When covering what was called the “first real occupation” of 2012 in San Francisco last week, I posed the question: could Occupy Wall Street still be Occupy Wall Street without ongoing occupations? It appears the movement itself is struggling with that same question as OWS ponders various protest tactics.

The newest strategy is called “sleepful protest” (#sleepfulprotest, for Twitter users). Over the weekend, Occupy DC activists established what they hoped would be a permanent, though purely symbolic, camp outside a Bank of America branch near the White House. The “camp” was only one tent, but activists thought its presence was important to remind people of Occupy’s roots. (photo of Occupy DC protest by @johnzangas)

On Tuesday, Washington, DC, police cleared the camp and protesters, and arrested two of them, including Harris Nicholas, 30.

LA Times:

“I told the officer, ‘I’m not breaking the law,’ ” Nicholas told The Times, adding that he cooperated with the police. Later in the day — and back on the sidewalk outside the bank — Nicholas pulled a court summons for “blocking passage” out of the back pocket of his pants.

Occupy DC protesters being arrested:


Occupy chapters in New York and Philadelphia are also adopting the tactic, arguing that a ruling by a federal judge allows them to sleep on city sidewalks. Monday night, forty protesters slept on the sidewalk by the New York Stock Exchange, and while rumors of arrests circulated online, a spokesman for the NYPD told the Times he wasn’t aware of any arrests. (Photo of Occupy Phili by @michaelmizner)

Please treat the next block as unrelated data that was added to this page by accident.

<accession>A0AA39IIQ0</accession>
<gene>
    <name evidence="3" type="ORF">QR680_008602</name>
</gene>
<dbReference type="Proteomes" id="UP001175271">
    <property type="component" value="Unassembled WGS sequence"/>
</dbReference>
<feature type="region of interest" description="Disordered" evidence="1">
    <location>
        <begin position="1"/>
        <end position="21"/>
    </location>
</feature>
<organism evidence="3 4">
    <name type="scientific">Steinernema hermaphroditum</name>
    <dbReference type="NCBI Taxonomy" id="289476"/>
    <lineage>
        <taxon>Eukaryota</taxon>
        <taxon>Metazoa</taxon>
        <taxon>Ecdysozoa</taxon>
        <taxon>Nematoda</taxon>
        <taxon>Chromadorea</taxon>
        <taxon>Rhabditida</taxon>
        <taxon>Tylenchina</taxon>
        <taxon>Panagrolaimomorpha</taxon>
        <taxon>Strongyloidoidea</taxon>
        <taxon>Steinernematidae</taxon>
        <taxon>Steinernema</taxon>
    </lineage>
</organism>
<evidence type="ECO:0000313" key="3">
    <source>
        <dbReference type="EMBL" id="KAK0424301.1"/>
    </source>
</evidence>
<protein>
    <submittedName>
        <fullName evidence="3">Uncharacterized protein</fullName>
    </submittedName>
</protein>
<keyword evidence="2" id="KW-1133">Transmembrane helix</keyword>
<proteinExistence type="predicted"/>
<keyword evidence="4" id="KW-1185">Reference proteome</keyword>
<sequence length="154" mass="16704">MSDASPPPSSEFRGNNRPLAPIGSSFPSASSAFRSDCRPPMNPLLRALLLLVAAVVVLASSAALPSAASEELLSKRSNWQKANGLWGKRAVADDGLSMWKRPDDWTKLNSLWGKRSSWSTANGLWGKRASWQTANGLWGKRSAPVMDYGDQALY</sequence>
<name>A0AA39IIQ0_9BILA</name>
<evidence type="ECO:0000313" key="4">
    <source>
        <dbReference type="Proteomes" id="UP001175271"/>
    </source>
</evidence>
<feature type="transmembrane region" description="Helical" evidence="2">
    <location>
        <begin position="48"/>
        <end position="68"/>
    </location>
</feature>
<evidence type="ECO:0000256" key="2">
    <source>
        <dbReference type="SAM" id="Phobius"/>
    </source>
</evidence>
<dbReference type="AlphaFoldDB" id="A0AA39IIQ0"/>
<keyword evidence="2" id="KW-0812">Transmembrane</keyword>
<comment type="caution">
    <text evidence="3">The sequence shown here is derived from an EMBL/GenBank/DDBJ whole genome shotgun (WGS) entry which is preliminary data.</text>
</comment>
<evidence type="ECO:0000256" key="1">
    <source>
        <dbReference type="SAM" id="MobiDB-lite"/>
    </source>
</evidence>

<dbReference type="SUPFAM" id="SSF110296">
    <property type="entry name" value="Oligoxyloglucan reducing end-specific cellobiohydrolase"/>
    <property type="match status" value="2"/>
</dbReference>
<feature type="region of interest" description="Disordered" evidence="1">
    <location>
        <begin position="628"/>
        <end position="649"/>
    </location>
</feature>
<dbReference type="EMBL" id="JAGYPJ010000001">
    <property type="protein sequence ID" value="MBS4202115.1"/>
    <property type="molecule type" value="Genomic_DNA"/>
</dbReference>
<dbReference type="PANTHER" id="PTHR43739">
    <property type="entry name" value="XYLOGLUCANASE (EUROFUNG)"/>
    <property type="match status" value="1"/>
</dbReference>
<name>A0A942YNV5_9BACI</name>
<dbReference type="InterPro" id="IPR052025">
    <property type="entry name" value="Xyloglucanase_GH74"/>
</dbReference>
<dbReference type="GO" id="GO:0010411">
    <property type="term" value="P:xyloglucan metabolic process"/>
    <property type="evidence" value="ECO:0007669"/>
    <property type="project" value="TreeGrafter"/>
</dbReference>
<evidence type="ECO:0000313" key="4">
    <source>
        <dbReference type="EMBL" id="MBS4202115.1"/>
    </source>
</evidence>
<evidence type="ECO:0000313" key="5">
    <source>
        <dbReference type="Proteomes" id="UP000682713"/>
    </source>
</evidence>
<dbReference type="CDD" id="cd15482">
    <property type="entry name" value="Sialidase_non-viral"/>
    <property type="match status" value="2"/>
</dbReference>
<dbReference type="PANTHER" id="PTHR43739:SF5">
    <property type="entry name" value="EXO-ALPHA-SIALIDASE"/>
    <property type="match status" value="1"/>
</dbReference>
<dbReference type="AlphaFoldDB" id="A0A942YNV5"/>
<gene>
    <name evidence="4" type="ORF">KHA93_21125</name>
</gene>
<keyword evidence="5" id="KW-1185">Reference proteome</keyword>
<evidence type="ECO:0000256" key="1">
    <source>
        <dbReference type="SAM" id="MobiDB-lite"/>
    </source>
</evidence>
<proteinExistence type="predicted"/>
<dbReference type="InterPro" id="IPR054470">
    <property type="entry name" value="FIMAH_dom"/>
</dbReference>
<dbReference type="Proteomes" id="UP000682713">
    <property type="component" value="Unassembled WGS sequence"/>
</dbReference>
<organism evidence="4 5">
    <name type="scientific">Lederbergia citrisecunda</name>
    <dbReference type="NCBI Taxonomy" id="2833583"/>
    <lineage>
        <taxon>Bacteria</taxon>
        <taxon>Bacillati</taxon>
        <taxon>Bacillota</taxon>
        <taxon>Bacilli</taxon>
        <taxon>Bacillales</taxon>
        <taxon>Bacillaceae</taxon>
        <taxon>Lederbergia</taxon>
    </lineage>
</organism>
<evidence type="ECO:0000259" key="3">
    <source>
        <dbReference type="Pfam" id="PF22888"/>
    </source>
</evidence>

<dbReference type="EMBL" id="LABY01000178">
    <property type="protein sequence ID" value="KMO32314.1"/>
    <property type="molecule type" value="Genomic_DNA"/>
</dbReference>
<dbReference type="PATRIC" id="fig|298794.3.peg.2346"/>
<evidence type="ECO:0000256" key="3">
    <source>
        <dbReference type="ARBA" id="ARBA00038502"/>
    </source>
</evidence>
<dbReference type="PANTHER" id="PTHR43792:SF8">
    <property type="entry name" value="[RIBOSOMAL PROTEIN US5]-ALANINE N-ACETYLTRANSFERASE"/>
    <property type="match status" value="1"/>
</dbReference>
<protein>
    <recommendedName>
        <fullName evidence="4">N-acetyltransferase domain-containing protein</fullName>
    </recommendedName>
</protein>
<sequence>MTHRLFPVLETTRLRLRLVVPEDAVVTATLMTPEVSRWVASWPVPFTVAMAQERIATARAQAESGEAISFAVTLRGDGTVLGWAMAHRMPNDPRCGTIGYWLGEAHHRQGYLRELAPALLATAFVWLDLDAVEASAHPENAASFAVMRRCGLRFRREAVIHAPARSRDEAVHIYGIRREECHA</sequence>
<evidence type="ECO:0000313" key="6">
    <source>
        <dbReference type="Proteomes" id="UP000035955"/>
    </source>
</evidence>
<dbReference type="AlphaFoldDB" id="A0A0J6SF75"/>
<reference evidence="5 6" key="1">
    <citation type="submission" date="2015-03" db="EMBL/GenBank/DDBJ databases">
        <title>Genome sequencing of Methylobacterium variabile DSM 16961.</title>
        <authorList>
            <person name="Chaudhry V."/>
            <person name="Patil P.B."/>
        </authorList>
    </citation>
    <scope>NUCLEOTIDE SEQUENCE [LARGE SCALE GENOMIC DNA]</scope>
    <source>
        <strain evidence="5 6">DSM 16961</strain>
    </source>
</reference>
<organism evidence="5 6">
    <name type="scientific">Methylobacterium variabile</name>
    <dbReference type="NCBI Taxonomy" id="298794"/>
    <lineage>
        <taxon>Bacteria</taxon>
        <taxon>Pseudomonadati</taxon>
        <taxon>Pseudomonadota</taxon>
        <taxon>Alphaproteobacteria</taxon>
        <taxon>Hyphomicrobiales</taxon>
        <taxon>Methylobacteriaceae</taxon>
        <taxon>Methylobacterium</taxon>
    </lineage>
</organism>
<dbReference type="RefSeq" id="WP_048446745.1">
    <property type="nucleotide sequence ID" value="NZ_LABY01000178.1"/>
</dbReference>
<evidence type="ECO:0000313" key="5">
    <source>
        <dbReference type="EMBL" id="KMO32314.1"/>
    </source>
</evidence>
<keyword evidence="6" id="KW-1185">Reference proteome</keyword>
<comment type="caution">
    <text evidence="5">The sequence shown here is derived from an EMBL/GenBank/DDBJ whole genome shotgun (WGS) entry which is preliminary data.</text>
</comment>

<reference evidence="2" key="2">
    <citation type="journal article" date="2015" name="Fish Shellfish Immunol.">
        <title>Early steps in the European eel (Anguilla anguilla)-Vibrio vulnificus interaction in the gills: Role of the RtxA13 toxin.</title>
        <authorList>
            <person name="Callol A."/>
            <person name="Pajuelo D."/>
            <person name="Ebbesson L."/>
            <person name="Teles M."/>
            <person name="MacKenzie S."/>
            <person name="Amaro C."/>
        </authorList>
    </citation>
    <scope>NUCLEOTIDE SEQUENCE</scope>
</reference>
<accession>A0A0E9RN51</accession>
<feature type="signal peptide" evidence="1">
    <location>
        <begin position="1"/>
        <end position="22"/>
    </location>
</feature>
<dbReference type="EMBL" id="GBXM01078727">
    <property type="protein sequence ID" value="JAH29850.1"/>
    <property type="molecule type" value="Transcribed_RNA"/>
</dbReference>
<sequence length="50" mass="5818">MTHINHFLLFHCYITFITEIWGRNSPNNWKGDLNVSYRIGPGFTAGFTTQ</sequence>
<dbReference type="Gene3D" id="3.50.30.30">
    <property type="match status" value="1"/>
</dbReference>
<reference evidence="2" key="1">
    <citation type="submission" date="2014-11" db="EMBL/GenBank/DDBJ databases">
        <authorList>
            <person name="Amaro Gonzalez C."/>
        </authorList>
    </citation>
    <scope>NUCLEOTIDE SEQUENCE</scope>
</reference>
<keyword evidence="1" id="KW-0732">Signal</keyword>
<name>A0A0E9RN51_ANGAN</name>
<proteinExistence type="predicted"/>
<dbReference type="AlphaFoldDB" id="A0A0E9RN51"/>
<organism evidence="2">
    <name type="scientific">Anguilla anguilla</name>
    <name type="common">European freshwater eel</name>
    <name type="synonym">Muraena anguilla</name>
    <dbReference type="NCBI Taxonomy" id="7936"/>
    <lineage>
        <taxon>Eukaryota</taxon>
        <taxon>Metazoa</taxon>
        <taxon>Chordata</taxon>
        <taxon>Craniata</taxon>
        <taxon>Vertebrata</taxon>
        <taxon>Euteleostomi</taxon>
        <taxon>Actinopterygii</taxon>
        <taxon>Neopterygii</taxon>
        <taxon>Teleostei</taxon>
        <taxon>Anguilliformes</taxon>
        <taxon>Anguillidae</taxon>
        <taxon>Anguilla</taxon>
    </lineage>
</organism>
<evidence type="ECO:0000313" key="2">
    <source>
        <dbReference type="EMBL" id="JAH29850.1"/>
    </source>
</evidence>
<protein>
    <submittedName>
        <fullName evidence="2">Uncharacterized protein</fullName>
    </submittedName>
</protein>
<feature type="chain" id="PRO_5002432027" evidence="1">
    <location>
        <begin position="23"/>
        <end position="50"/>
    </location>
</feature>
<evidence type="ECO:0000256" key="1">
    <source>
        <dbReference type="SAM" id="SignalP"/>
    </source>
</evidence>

In New York, protesters handed out slips of paper before the “sleep over” that read, “It is our First Amendment right to sleep on the street!” The papers briefly outlined a court challenge to a ban on sleeping in public places that was brought in 2000 by the Metropolitan Council on Housing, an advocacy group that planned sleep-outs near Gracie Mansion to protest rent increases approved by the Rent Guidelines Board.


David Graeber, an anthropologist and anarchist who participated in meetings last summer that helped shape the Occupy movement, carried a large placard that bore part of the decision in the case, Metropolitan Council Inc. v. Safir.

In that decision, Judge Kimba M. Wood wrote, “the First Amendment of the United States Constitution does not allow the city to prevent an orderly political protest from using public sleeping as a means of symbolic expression.”

Protester Lauren DiGioia told the Times, “As long as we don’t block doors or take up more than half the sidewalk there is no disorderly conduct.”

The concept of sleepful protests combines Occupy’s two most powerful elements: physical occupations and the targeting of Wall Street, thereby alleviating one of the major criticisms of OWS, which was that the occupations of parks and squares is too far removed from the movement’s actual targets.

When people see Occupiers sleeping outside a bank, the natural question for them to ask is “Why this bank?” And that allows the protesters to segue into an explanation of what Occupy is and what they stand for. In fact, that exact interaction happened with an Occupier and Colin Moynihan:

“Why Citibank?” said Rich Carollan, 23, who was reclining near Broadway. “Because they received a large portion of the bailout funds.”

Physical occupations outside the very corrupt institutions Occupy is protesting brings the message home in a profound way.